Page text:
In December 2019, women made up slightly more than half of the U.S. workforce. Today, it’s just under half. But in September, women dropped out of the labor market at a rate four times that of their male counterparts. Of the 865,000 women reported as no longer working or looking for work last month, 324,000 were Latinas and 58,000 were Black.
Davis believes Trump’s “macho thing turns women off.”
“Some women like that Trump’s so macho,” says Greene, who supports Biden. “They like the notion of a man who takes charge and control.”
“He really speaks his mind,” she adds. “You can’t always know where politicians stand but you know where he stands and people like that.”
“Everything he says is like an open book. His language is so simple. Everything makes sense,” says Giovanna Raccosta Nezhati, who says she voted for Trump after learning the FBI discovered more Clinton emails in October 2016. She says she “felt disgusted” by the Access Hollywood tape released the same day, in which Trump boasted of assaulting women.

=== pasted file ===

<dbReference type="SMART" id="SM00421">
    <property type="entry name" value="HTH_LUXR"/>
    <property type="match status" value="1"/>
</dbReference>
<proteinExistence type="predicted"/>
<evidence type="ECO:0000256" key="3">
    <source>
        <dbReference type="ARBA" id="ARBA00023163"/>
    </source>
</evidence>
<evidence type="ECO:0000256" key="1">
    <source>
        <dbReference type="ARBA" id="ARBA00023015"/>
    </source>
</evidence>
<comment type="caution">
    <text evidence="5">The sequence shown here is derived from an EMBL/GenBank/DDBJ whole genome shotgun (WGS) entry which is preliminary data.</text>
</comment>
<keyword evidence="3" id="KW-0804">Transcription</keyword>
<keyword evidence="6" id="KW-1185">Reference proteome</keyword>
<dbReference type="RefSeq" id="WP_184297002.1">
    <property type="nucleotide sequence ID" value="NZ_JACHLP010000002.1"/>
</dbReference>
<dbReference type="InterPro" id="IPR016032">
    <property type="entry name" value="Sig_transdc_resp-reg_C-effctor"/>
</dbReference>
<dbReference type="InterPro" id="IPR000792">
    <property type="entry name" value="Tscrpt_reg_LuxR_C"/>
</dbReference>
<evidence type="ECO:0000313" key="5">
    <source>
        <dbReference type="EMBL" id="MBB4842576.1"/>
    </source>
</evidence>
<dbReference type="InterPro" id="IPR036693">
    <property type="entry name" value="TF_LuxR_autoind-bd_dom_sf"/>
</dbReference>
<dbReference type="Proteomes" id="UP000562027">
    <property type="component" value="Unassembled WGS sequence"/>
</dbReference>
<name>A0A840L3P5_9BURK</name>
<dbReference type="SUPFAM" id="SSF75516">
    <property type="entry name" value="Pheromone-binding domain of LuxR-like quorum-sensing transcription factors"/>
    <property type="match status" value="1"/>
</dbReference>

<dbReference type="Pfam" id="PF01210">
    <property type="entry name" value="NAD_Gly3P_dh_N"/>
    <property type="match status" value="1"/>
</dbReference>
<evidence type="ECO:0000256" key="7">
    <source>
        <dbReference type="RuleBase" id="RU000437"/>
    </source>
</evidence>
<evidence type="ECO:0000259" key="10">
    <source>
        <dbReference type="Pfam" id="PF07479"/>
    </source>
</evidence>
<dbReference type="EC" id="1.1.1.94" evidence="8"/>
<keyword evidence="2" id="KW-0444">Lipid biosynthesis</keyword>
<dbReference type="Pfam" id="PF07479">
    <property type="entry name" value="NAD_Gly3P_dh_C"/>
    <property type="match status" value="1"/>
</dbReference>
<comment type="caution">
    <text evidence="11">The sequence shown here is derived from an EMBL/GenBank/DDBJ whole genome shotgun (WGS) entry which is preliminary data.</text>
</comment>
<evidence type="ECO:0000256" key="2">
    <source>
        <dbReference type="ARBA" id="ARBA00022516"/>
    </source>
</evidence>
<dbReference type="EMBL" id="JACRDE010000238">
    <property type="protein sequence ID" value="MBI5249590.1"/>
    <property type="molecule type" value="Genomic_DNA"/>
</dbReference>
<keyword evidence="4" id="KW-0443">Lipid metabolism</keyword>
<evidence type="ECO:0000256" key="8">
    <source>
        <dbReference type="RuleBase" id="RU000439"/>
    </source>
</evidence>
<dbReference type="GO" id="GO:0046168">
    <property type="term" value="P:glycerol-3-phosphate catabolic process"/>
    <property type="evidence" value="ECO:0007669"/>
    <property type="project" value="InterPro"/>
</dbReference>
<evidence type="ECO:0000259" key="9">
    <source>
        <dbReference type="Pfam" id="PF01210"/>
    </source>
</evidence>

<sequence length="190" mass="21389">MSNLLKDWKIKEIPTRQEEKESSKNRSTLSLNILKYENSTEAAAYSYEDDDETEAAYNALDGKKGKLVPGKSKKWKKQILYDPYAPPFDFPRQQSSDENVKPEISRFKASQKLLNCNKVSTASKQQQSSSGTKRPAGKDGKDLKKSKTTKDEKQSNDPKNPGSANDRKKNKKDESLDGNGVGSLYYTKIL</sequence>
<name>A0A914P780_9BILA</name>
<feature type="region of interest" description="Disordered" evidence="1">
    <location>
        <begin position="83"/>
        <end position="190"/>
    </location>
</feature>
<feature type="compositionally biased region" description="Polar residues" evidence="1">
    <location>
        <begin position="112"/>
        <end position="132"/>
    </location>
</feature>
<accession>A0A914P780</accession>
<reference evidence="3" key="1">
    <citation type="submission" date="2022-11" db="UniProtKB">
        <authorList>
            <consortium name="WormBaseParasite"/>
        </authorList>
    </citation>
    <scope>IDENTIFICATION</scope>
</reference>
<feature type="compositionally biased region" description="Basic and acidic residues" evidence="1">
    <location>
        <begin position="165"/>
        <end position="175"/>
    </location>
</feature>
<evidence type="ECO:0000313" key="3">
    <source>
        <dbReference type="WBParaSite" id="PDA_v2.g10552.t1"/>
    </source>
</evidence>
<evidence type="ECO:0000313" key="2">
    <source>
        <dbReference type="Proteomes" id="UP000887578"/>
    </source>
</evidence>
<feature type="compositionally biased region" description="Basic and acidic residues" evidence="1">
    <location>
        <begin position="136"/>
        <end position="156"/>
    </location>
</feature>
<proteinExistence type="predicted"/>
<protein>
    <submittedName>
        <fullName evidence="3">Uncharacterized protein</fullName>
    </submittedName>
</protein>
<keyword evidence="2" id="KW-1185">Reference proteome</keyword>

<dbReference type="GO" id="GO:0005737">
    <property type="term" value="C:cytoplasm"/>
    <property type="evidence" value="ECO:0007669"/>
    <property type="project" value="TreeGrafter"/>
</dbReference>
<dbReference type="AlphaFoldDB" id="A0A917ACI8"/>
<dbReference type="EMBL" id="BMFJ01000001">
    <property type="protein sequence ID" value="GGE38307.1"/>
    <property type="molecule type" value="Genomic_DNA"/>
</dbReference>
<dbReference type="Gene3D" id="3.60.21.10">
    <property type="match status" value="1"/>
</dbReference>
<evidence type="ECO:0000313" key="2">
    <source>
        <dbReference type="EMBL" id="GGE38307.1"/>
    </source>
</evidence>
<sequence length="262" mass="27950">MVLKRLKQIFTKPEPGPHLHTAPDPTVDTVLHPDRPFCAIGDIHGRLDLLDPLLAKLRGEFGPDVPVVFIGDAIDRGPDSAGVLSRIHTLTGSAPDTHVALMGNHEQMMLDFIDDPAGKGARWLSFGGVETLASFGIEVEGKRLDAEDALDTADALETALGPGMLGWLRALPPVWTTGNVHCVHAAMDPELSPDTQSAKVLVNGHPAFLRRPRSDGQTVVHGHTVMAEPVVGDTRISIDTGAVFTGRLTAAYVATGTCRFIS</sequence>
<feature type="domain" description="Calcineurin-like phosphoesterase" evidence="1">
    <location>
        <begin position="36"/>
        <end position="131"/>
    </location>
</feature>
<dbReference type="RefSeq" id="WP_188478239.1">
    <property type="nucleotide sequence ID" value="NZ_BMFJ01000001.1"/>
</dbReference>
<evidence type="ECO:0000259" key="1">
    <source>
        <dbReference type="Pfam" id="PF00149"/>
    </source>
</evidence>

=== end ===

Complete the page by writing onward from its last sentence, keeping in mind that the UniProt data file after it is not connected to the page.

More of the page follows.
“Once again, where do I go? To corruption or a man who has low values?” she asks.
If the polls are right, Nezhati is among a shrinking group of women for Trump.
Now, with women shouldering the brunt of the burden from a pandemic that the president has admittedly minimized, even supporters find his faults difficult to ignore.
“Do I think he’s perfect? No,” says Las Vegan Mary Rendina. “Do I think everything that comes out of his mouth is gospel? No. Do I agree with the policies? Yes,” she says. “When you look at the worse of the two evils, he’s the one I’m going to choose.”